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Consultant appointed for milestone coastal project

02 May 2019

Our Council has taken a major step forward in the delivery of our Coastal Management Strategy with the appointment of international consultancy Royal HaskoningDHV to support the development of our Shoreline Management Plans.

Royal HaskoningDHV (RHDHV), an independent engineering and project management consultancy, has been awarded the $1.9M contract, as part of the $2.6M total budget, for what will be a milestone three-year project for our Council and New Zealand more broadly.

While Shoreline Management Plans (SMPs) have previously been developed in a couple of other locations in New Zealand, the work our Council is doing is distinct in that we are developing SMPs across our whole district through active involvement of all key stakeholders along our beautiful yet fragile coastline.

These plans and subsequent action plans are a key outcome of our Coastal Management Strategy. SMPs will provide a large-scale hazard assessment on our flooding and erosion issues and identify subsequent risk to people and the environment for our coastline over the next century. SMPs also identify the possible interventions for managing those risks in a sustainable manner. Read more about what’s involved with our Coastal Management Strategy here.

RHDHV has a strong understanding of the SMP process, having developed several of the first and second-generation SMPs in England and Wales, and more recently undertaken a whole of New South Wales coastline risk assessment in Australia.

The consultancy, which has offices in 30 different countries, has established an office on the Thames Coast for this three-year project, for which it has assembled a consortium that includes  the Coastal Management Collective in New Zealand and EMM Consulting in Australia.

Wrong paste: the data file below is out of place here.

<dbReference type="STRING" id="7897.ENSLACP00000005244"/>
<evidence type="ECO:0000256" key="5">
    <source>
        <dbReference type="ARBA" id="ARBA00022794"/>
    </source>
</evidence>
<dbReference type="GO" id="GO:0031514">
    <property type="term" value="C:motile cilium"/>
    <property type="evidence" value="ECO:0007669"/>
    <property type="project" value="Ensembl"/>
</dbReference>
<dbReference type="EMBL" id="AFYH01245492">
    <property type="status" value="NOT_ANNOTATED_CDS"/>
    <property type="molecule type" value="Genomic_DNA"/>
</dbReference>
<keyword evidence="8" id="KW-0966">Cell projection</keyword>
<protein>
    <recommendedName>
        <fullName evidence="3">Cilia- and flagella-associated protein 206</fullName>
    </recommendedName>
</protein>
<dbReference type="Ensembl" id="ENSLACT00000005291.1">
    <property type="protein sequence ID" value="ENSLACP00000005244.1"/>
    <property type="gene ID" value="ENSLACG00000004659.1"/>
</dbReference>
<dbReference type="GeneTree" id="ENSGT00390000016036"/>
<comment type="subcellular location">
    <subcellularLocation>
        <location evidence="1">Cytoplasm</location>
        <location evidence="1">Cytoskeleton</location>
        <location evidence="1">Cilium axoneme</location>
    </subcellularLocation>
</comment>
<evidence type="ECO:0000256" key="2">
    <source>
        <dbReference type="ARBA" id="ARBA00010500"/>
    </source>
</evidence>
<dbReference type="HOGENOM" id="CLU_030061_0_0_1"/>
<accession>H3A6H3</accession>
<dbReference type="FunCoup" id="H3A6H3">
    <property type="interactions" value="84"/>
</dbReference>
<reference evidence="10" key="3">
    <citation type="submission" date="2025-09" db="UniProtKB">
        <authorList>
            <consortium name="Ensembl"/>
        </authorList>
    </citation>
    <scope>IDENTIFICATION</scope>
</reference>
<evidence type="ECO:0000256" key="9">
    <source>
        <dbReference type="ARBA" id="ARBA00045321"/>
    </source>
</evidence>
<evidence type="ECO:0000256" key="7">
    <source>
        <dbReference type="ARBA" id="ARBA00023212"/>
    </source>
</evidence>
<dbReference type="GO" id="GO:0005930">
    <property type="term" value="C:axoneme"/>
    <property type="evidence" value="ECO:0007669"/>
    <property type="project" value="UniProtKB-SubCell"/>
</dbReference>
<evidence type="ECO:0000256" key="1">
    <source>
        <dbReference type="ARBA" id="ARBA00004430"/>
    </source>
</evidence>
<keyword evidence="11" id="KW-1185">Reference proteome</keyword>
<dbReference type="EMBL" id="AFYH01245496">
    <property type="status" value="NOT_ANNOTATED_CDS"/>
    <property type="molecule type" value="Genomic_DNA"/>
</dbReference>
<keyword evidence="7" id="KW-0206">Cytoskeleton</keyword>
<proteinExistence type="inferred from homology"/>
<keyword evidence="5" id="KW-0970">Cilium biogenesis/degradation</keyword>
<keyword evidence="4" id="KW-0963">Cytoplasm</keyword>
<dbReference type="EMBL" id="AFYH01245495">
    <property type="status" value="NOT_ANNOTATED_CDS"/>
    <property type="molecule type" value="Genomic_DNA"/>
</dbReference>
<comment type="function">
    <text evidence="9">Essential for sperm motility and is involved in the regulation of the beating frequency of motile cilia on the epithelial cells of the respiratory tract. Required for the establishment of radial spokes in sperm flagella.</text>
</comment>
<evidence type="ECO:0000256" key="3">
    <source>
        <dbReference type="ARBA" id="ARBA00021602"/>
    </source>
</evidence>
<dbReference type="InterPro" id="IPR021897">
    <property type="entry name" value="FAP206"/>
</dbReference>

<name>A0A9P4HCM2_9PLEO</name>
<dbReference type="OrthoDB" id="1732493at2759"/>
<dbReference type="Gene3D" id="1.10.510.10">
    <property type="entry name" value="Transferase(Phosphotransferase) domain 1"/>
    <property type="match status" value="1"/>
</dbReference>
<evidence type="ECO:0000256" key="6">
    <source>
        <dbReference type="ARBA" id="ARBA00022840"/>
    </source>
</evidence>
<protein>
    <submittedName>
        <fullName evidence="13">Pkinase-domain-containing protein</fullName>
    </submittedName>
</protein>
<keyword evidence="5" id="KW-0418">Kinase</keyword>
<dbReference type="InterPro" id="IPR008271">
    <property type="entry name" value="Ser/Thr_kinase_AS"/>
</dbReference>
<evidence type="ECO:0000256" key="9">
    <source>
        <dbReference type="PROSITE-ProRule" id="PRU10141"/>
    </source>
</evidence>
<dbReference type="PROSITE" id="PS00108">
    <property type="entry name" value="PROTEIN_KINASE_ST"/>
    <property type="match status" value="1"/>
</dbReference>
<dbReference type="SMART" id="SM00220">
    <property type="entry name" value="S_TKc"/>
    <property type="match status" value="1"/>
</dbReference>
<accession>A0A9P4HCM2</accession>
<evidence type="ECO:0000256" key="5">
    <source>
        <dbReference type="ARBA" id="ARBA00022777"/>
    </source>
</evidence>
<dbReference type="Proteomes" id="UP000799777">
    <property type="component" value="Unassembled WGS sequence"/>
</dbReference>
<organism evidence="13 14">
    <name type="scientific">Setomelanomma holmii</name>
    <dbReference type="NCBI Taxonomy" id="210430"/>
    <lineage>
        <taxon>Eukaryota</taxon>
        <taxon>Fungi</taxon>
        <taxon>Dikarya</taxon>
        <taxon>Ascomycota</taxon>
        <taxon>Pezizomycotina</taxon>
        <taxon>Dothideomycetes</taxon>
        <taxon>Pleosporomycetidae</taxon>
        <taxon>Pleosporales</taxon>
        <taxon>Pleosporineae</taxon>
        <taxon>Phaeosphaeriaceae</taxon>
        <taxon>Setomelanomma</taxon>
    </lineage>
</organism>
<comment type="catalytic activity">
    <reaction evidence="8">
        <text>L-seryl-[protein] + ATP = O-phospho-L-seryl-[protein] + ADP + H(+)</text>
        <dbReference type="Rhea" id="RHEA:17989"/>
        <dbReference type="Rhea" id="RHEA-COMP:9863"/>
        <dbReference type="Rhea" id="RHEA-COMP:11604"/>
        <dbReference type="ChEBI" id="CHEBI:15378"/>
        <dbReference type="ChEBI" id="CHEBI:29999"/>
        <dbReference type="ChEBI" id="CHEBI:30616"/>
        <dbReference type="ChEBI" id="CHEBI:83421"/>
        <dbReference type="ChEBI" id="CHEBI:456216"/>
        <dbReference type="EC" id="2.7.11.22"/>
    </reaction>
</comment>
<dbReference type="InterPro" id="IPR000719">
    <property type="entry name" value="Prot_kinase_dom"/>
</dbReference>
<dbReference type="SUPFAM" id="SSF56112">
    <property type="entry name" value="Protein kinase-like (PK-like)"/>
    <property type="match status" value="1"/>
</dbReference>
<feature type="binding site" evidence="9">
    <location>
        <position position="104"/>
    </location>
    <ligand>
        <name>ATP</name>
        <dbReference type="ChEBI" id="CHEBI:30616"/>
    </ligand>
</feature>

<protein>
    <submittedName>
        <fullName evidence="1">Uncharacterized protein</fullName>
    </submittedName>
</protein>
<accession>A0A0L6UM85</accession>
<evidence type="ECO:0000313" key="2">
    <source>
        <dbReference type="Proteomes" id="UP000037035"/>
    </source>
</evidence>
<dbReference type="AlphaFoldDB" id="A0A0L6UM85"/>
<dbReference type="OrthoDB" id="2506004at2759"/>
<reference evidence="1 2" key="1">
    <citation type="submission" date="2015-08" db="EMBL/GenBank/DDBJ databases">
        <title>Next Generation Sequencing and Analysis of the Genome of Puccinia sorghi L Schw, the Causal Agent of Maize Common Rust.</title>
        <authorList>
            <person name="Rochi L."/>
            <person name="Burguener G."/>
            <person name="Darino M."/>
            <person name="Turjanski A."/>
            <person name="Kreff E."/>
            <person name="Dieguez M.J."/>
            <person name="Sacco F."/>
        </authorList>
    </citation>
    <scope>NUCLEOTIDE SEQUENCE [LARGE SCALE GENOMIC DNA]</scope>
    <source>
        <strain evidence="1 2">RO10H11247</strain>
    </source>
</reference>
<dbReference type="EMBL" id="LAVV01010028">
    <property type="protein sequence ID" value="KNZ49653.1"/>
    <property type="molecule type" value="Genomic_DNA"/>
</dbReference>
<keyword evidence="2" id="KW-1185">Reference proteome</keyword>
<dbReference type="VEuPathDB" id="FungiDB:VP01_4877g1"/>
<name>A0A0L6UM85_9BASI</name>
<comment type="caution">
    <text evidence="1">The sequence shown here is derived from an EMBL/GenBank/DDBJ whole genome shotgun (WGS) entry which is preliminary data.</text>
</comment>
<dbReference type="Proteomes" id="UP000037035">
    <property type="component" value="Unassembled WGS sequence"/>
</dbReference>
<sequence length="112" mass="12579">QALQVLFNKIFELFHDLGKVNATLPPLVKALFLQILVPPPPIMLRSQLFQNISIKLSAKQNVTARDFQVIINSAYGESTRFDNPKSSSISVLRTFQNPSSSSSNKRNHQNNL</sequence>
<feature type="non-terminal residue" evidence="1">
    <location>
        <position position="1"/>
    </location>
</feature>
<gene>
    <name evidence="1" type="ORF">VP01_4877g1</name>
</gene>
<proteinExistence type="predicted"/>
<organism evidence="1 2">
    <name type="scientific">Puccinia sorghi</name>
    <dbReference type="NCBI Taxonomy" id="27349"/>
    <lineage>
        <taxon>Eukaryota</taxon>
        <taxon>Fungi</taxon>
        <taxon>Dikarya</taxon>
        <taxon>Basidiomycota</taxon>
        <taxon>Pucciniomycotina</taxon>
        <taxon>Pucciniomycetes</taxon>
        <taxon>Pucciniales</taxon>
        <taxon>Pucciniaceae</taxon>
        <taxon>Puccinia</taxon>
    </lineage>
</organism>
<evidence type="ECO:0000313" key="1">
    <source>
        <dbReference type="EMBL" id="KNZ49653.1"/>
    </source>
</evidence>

Our Council’s Operations Group Manager Bruce Hinson says RHDHV’s appointment follows a competitive tender process and a strong shortlist of consultants.

“The consortium brings together strong experience and local knowledge and is well qualified to help support us through the SMP development process, here on the ground and by drawing on international expertise,” Mr Hinson says.

“RHDHV will be working together and collaboratively with locally-based coastal expertise spread across the coastal process and the environment sector” Mr Hinson says.

“Our Shoreline Management Plans are a significant investment by our Council and we are pleased to have strong support from key stakeholders such as the Waikato Regional Council and our Community Boards as we undertake this important piece of work.

“We are setting the standard very high in Thames-Coromandel. A lot of people will be watching us, as to how we are progressing, but we are confident that Royal HaskoningDHV is a competent consultant that can lead the project in the partnership style we’re looking for.” Mr Hinson says.

Our Mayor Sandra Goudie says the appointment is one of the proactive steps our Council is taking in response to the challenge of climate change for our communities.

"The Coastal Management Strategy is something we have been working on for quite some time as part of our focus on ensuring our communities are engaged, prepared, protected and safe in the long-term," Mayor Sandra says.

The SMPs for Thames-Coromandel will be developed using Ministry for the Environment Guidelines for Councils, which take into account a 1.88m sea level rise by 2150, and by using the Dynamic Adaptive Pathway Planning (DAPP) tool, which sets out how to prepare for coastal change.

The plans go beyond traditional asset management and include understanding the coastal environment more holistically, including the connections between people, catchments and waterways, landscapes, estuaries and beaches.

RHDHV's environment director for coastal and marine development, and its New Zealand-based project lead, Sian John says the team is very pleased to have the opportunity to partner with our Council and communities in our SMP journey.

The consortium brings experience not just in understanding the different systems that operate within a coastal environment, but in integrating environmental processes with cultural and socio-economic drivers and critical infrastructure needs, Ms John says.

“The project is a progressive journey for a local council,” Ms John says.

“The Coromandel is a wonderful place and we are very pleased to be working and based here now, and to have the opportunity to work with the different communities and mana whenua involved to ensure a unified approach to managing this coastline,” Ms John says.